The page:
Stand up paddling was a “must do” while my husband Quent and I were on Oahu, Hawaii, earlier this month. Also known as stand up paddle surfing, stand up paddleboarding or simply SUP, this sport actually dates back to ancient Hawaii. Centuries ago, natives surfed the waves off the coast of all the Hawaiian islands with a paddle in hand. Big-wave surfer Laird Hamilton re-introduced the world to this hybrid of surfing and canoe paddling about a decade ago. I’ve seen stand up paddlers on whitewater rivers in my home state of Colorado, but I figured it might be easier to sample the sport on calmer waters. You know, like a mellow ocean lagoon. Instead, I was thrust into the exhilarating sport right off the coast of Waikiki Beach — ocean waves galore.
Turns out, mastering the rolling swells wasn’t as tough as I thought. That is, I definitely needed to engage my core and maintain my balance to maneuver the waves, but even after a quick lesson on land — from friendly, experienced Trevor of Waikiki Beach Services — I understood how key the paddle was to staying upright. It really acts as a third “leg.”. Also key: not looking down at the waves, but rather out at the horizon or beach, or in the direction of where you want to go.
Also during our land-based instruction, Trevor taught us how to get from paddling on our knees to an upright position while out on the water. We learned proper paddling technique (long steady strokes close to the board) and how to turn (sweeping strokes away from the board). After only 10 minutes of instruction, we were off, with no time to get nervous: once I was kneeling on my board and set in the water, Trevor gave me a huge push into the waves and off I went.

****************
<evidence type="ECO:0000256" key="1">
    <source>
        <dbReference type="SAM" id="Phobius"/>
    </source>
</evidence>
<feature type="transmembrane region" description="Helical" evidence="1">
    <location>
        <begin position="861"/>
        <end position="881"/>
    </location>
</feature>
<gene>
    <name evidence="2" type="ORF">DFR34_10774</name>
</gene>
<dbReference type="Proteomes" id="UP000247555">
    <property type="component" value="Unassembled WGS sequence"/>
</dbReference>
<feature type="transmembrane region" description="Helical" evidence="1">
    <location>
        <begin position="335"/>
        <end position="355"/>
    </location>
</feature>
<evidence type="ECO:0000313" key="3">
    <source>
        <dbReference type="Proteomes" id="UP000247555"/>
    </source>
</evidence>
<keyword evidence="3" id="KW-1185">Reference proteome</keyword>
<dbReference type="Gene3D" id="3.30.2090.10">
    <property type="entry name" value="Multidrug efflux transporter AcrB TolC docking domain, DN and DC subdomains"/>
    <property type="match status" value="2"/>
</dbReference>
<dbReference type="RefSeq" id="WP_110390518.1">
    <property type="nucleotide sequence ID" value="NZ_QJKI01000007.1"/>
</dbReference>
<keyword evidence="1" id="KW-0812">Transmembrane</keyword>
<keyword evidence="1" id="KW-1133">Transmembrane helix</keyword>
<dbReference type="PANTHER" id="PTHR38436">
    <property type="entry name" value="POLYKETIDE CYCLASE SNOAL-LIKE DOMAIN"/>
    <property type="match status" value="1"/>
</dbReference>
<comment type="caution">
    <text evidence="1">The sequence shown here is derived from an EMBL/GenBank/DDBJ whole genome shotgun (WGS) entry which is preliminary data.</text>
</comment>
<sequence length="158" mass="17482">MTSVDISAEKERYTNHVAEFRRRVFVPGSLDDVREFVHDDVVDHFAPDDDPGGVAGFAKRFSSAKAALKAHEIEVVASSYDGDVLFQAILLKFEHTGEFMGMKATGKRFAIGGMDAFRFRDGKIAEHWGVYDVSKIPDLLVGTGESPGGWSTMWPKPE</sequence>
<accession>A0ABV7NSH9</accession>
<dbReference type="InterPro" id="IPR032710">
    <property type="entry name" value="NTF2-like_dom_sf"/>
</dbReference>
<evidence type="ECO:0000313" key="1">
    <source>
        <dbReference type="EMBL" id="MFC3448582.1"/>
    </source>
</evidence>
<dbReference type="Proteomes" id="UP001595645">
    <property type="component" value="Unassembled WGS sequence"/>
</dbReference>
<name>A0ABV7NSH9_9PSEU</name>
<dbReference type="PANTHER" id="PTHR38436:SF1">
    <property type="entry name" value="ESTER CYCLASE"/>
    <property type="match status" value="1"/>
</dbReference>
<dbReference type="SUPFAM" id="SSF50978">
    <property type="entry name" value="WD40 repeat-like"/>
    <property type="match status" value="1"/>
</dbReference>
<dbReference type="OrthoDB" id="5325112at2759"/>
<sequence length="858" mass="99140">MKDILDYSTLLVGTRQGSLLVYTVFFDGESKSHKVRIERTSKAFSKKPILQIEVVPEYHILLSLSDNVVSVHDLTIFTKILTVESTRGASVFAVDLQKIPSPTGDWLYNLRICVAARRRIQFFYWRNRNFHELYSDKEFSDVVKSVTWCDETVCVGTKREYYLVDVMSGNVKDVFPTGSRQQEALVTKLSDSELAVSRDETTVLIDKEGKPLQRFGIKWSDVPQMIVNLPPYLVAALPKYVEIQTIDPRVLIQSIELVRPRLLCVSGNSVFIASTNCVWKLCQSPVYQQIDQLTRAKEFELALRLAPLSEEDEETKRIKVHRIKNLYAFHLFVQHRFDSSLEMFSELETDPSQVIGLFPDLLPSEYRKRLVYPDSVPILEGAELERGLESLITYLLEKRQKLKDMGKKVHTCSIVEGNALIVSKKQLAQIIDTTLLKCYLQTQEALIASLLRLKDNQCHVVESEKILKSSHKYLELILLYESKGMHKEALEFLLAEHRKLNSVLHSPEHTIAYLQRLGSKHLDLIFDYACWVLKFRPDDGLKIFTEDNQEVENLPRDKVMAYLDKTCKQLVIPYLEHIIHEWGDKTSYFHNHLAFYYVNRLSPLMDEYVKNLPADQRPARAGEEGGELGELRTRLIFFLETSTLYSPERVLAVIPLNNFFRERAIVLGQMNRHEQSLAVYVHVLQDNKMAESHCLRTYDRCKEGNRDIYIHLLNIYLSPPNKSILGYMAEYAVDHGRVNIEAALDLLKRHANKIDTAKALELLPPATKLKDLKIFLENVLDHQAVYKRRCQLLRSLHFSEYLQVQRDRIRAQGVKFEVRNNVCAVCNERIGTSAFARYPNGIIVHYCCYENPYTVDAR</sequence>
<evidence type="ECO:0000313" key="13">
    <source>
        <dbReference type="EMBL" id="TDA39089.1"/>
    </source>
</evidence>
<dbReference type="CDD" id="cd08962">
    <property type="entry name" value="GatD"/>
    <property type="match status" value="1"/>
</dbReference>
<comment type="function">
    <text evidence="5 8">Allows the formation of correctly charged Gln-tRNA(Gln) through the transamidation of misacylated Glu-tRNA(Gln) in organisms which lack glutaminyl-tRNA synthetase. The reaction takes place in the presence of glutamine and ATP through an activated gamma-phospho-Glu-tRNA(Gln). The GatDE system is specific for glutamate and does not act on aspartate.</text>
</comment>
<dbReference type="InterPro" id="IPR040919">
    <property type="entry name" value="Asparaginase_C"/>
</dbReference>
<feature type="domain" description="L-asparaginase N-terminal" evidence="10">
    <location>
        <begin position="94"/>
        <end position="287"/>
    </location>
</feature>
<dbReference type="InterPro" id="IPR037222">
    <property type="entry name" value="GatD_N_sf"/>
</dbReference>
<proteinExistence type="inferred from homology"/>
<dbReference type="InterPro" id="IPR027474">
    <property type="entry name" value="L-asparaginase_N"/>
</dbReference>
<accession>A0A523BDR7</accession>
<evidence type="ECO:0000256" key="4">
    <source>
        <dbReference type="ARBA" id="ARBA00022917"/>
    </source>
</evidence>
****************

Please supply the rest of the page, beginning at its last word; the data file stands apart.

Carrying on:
My husband Quent, a natural athlete, was a pro from the start. I moved a little more slowly and cautiously, tensing every time a wave moved toward me. But Trevor and Quent kept my spirits up with shouts of, “You’re doing great!” I felt more comfortable when I remembered to loosen my stance a bit. Within minutes, we were soon hundreds of yards from the beach — I couldn’t believe how far from shore we maneuvered in such a short time.
After looping toward Diamond Head, and crashing a few times (no big deal — the board was leashed to my ankle and I managed to hang on to my paddle even when falling), we had to turn toward our starting point in front of the Royal Hawaiian hotel, and where a Waikiki Beach Services photographer was waiting for us (a CD of photos is included in the price of the hour lesson).
When I had my board pointed toward shore, with waves coming up behind me… that’s when things got a little uglier. I had a couple of big crashes when the nose of my board just dipped too low in the water and flipped me. Though, a couple of times, waves came from behind and I remembered to lean back — success! No fall! (Very proud moment.)
If you’re comfortable swimming in the ocean without a life vest, by all means, consider a stand-up paddle lesson the next time you’re in Hawaii. Really, our short lesson was a highlight of our trip!
Oahu‘s Waikiki Beach Services offers stand up paddling lessons five times daily in front of the pink Royal Hawaiian hotel for $65 a person. The outfitter also offers surfing lessons and outrigger canoe rides (on our agenda the next time we return with children). The entire crew seems like an amiable bunch, and I’ve got to give extra props to friendly and encouraging Trevor. Thanks for the fabulous experience!
Photos with water spots on them came from our GoPro camera; other pictures are by Waikiki Beach Services.